Grand Avenue, Frank Gehry and a 314-Room Equinox Hotel

A peek at Related’s $950 million 1-million-square-foot grand plans for Downtown LA


At the end of this year the Grand Avenue Project, a.k.a. the Grand, will break ground in the Bunker Hill neighborhood of Downtown Los Angeles. The mixed-use project is slated to open in the fall of 2021 with famed Canadian-born American architect Frank Gehry designing the space.

The Grand was initially announced during the Great Recession in 2008. Related Urban, the project’s developer, has spent the years since, lining up financing, including a $290 million investment from the Chinese entity CORE.

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Coming in at $950 million, the 1-million-square-foot landmark mixed-use project will comprise 30 percent retail shops, a 450-seat luxury movie theater with in-seat dining, a 39-story tower with 113 condos and 323 rentals and a 314-room Equinox Hotel.

According to Richard Vogel, a senior vice president at Related, the project will open all at once, without phasing, and all the elements will be up and operational at the same time around fall 2021.

Gehry, 89, has said he’s anticipating that the Grand will spawn other projects in the neighborhood.

“We hope that the Grand can help restore Downtown L.A. as a cultural epicenter of Los Angeles,” Vogel told Commercial Observer. “Mixed-use development has been a specialty for Related for decades, and we always endeavor to ensure we create unique and contextual places and spaces that reflect the local residents’ aspirations and that of the cities in which we build.”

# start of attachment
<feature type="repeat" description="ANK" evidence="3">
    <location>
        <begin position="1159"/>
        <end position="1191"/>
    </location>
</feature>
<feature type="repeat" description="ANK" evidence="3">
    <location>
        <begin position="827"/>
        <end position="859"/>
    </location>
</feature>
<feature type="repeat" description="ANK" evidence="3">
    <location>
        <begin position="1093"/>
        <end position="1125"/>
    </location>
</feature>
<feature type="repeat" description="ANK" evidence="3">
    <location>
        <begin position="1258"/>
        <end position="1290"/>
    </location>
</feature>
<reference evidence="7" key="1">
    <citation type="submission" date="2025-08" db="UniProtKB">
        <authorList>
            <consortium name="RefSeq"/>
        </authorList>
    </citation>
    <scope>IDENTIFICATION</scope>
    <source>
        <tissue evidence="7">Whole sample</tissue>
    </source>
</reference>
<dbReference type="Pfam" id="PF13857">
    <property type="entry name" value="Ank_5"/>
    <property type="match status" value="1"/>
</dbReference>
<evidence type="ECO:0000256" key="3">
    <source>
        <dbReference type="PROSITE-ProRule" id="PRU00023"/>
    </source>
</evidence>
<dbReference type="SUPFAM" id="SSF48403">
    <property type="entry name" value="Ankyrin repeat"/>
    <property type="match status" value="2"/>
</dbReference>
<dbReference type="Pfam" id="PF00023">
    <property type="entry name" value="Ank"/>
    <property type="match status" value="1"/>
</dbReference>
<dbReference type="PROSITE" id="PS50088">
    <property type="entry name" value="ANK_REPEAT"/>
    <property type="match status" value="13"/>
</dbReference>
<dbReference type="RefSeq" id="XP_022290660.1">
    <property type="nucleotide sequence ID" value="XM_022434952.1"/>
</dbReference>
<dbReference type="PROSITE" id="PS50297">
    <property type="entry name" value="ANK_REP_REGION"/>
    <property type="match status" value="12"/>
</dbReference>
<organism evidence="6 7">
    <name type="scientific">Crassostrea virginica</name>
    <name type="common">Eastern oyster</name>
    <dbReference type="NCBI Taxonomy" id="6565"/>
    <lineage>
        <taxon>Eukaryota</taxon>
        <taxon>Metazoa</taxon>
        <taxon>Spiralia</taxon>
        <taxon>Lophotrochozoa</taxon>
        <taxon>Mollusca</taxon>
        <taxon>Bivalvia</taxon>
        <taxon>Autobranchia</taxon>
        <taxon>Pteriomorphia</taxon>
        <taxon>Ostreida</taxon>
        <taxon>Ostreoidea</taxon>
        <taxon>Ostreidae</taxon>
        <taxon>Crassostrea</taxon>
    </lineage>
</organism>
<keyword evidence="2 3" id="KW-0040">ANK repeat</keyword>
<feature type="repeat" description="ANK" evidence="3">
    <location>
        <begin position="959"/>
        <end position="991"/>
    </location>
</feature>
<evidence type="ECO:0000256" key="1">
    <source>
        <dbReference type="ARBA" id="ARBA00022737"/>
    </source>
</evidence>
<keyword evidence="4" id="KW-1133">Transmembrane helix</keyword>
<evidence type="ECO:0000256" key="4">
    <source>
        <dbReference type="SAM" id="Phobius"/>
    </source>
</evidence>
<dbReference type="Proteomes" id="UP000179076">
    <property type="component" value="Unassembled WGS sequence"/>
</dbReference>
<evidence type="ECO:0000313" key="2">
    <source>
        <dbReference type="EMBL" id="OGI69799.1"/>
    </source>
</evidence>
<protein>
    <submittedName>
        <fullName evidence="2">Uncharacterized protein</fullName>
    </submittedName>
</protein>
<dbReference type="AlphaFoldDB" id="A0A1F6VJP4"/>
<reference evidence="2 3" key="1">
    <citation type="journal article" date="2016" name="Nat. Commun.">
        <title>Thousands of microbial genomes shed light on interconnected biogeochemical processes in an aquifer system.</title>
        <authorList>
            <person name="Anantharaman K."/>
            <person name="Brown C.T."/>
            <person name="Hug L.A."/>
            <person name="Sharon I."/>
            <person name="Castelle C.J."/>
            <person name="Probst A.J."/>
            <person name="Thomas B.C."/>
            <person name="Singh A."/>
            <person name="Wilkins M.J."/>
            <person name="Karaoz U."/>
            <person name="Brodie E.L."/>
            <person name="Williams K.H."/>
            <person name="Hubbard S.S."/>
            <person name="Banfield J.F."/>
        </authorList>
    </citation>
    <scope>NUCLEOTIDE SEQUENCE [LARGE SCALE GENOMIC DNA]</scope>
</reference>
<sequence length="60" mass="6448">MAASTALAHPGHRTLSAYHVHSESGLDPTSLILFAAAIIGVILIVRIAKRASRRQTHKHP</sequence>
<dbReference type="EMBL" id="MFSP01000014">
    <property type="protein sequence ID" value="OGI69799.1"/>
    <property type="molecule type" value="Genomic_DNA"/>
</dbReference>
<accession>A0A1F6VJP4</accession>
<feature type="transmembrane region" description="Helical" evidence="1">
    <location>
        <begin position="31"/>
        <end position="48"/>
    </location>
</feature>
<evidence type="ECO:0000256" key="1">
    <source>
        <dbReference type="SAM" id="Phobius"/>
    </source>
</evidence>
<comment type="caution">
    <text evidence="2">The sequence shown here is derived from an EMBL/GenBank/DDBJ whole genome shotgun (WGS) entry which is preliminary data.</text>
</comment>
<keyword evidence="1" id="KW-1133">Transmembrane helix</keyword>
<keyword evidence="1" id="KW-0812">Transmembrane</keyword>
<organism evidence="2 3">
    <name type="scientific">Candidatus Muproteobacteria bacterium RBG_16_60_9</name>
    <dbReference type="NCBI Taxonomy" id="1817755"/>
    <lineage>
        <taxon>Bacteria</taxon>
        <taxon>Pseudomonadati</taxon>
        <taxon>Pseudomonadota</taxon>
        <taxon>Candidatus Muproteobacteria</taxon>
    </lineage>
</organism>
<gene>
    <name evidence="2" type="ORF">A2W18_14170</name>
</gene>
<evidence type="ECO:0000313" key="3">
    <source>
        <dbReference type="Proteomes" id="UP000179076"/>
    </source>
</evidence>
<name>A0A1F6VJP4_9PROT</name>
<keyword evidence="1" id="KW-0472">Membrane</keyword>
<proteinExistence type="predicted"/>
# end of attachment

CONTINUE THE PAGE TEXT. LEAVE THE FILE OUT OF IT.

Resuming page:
The center will also feature a public art piece designed by Gehry, and projectors will be permanently housed in the complex to project images on Disney Hall for those at the Grand to see from the restaurants, hotel and residences.

“We want Downtown L.A. to be the first spot on people’s minds when they think of the city—not as the second [behind the beach or other sites around the city] as they do today,” Vogel said. “We want to give residents and visitors a destination unlike anything else in L.A. including a full collection of first-class restaurants, luxury hospitality, a uniquely curated retail experience and indoor and outdoor entertainment and programing for all ages and price points.”

Downtown L.A. is going through an unprecedented transformation; there is a variety of well-conceived projects that all play to different audiences. From flashy new residences and high-rises in South Park near L.A. Live and the Staples Center, which will cater to the high-energy sports and entertainment crowd, to warehouse retro-projects being developed in the Arts District, attracting the cool, funky restaurant and gallery-goer. Then you have the continuing preservation and restoration of Downtown’s historic buildings into retro-style shops and hotels.